|Availability:||In stock (100)|
A retrospective of Antwerp artist Bruno Vekemans (1952) opened on 1 October, 2015 at the Museo Nacional de Bellas Artes in Havana. The exhibition gave an overview of Vekemans’ work of the last 15 years and showed his most recent Havana series for the first time. The Havana series is the successor of the Kinshasa-Congo series that the artist worked on from 2006 until 2007. In this series, Vekemans painted gripping portraits of ordinary people he met in the streets of Congo’s capital. Fascinated by the link between Congolese culture and the Afro-Cuban tradition, Vekemans travelled to Havana in 2007 to once again photograph and paint the ordinary man in the street; this time in Cuba.
With the retrospective in the Museo Nacional de Bellas Artes, the 58-year-old Vekemans finally gets the international credit he deserves. This moment was commemorated in a hardcover book that allows fans to look back on Vekemans’ work, again and again.
Bruno Vekemans is part of a long tradition of Flemish painters, a tradition that has never been broken, not even when painting was pronounced dead. Vekemans does belong to the generation that had the most difficult time in being accepted as a painter. The American art critic, Irving Sandler, wrote about this period: “Painting in the pluralistic era has the advantage that the artists can paint more freely than ever before, with the basic assumption that every style will receive a more or less honest valuation. The disadvantage is really that artists, even the most individual and skilled among them, are finding it increasingly difficult to attract the attention of the art world and to be acknowledged by it.”
Vekemans’s oeuvre has, from the moment that he began to draw his follies in the 1970s until today, shown a coherent progression, an almost logical evolution in which only one large digression was noticeable. This digression came around 1989, when he decided to let painting be painting and not to make any excuses for extra-pictorial stories, criticisms or analyses. He continued to radically defend this choice for the following 20 years. But even this digression did not prevent continuity from being present in his work. He continues to use the collage technique, not only technically, as a preliminary design for his paintings, but – subconsciously – philosophically, like sampling the visual culture of his times.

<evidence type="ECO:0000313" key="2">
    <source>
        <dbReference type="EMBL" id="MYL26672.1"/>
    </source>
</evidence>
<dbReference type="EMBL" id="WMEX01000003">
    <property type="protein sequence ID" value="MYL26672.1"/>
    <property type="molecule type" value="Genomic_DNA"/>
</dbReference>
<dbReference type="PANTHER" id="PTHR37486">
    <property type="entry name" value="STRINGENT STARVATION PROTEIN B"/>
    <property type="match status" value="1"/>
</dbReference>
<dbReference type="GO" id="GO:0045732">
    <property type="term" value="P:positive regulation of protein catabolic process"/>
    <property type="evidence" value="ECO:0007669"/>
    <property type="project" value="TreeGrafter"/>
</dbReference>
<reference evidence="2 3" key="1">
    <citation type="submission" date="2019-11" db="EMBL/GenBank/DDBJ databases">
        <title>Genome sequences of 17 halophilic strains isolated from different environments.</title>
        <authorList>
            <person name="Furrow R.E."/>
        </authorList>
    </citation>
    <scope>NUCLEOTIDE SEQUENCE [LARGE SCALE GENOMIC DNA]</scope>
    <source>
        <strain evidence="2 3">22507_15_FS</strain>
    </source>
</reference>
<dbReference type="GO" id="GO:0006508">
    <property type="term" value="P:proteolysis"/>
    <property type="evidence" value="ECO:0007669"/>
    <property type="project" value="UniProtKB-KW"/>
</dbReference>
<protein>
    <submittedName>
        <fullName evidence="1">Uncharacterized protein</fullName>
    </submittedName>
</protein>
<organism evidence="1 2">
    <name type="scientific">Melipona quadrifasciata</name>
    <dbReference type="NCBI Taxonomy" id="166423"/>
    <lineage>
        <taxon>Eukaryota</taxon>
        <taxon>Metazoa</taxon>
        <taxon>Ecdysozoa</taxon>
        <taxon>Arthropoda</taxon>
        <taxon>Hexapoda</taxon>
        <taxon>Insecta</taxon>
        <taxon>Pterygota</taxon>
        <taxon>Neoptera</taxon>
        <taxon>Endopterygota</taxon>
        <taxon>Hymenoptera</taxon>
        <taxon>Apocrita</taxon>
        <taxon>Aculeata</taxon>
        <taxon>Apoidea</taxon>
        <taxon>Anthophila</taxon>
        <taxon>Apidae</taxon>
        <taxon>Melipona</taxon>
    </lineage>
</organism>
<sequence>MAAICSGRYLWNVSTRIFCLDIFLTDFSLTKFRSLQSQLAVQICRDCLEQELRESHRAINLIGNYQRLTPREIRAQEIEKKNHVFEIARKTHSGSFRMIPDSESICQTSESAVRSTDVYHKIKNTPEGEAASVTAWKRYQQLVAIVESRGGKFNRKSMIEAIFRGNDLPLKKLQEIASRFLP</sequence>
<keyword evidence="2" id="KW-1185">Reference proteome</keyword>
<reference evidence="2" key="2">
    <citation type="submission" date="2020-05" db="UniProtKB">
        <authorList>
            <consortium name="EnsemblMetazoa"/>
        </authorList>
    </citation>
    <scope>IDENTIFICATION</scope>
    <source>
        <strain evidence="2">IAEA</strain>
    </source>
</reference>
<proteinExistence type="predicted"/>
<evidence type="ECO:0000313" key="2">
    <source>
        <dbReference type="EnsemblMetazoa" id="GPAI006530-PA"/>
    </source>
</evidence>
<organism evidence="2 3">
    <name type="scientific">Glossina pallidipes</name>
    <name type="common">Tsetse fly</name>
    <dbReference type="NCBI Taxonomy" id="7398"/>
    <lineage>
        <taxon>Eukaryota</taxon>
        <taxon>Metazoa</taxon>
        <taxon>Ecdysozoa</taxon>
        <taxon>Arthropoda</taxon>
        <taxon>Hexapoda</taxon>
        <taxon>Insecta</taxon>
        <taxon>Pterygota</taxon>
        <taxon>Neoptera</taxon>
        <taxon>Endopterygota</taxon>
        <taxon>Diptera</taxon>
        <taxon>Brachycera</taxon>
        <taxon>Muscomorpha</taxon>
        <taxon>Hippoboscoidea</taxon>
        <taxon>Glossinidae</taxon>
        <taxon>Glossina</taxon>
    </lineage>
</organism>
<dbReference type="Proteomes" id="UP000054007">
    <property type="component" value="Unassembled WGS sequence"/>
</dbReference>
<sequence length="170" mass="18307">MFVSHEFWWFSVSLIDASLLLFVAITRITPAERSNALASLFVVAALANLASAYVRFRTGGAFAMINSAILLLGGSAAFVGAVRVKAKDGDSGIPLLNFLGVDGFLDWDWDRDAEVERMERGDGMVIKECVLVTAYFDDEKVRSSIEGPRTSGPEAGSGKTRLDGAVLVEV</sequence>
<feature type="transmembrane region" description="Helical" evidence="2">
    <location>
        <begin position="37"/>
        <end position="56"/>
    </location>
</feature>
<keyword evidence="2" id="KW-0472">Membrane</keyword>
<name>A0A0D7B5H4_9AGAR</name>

He is a pictorial odd-job man, in the same sense respectfully intended by Claude Lévi-Strauss in La Pensée Sauvage, a man who works with his hands and brings together existing objects to make something new. Vekemans is no philosopher, no highly-trained virtuoso painter, not a part of the artistic beau monde, but rather a worker who is fascinated by the images of his times, which he obsessively repeats and resumes in a sober, harmonious palette. And he once again dares to do what has been forbidden in the art of the 20th century for so long: experience pleasure when painting.
- Jan de Zutter
|Measurements:||240 x 300 mm|
|Language:||NL, EN, FR, SP|
|Number of pages:||248|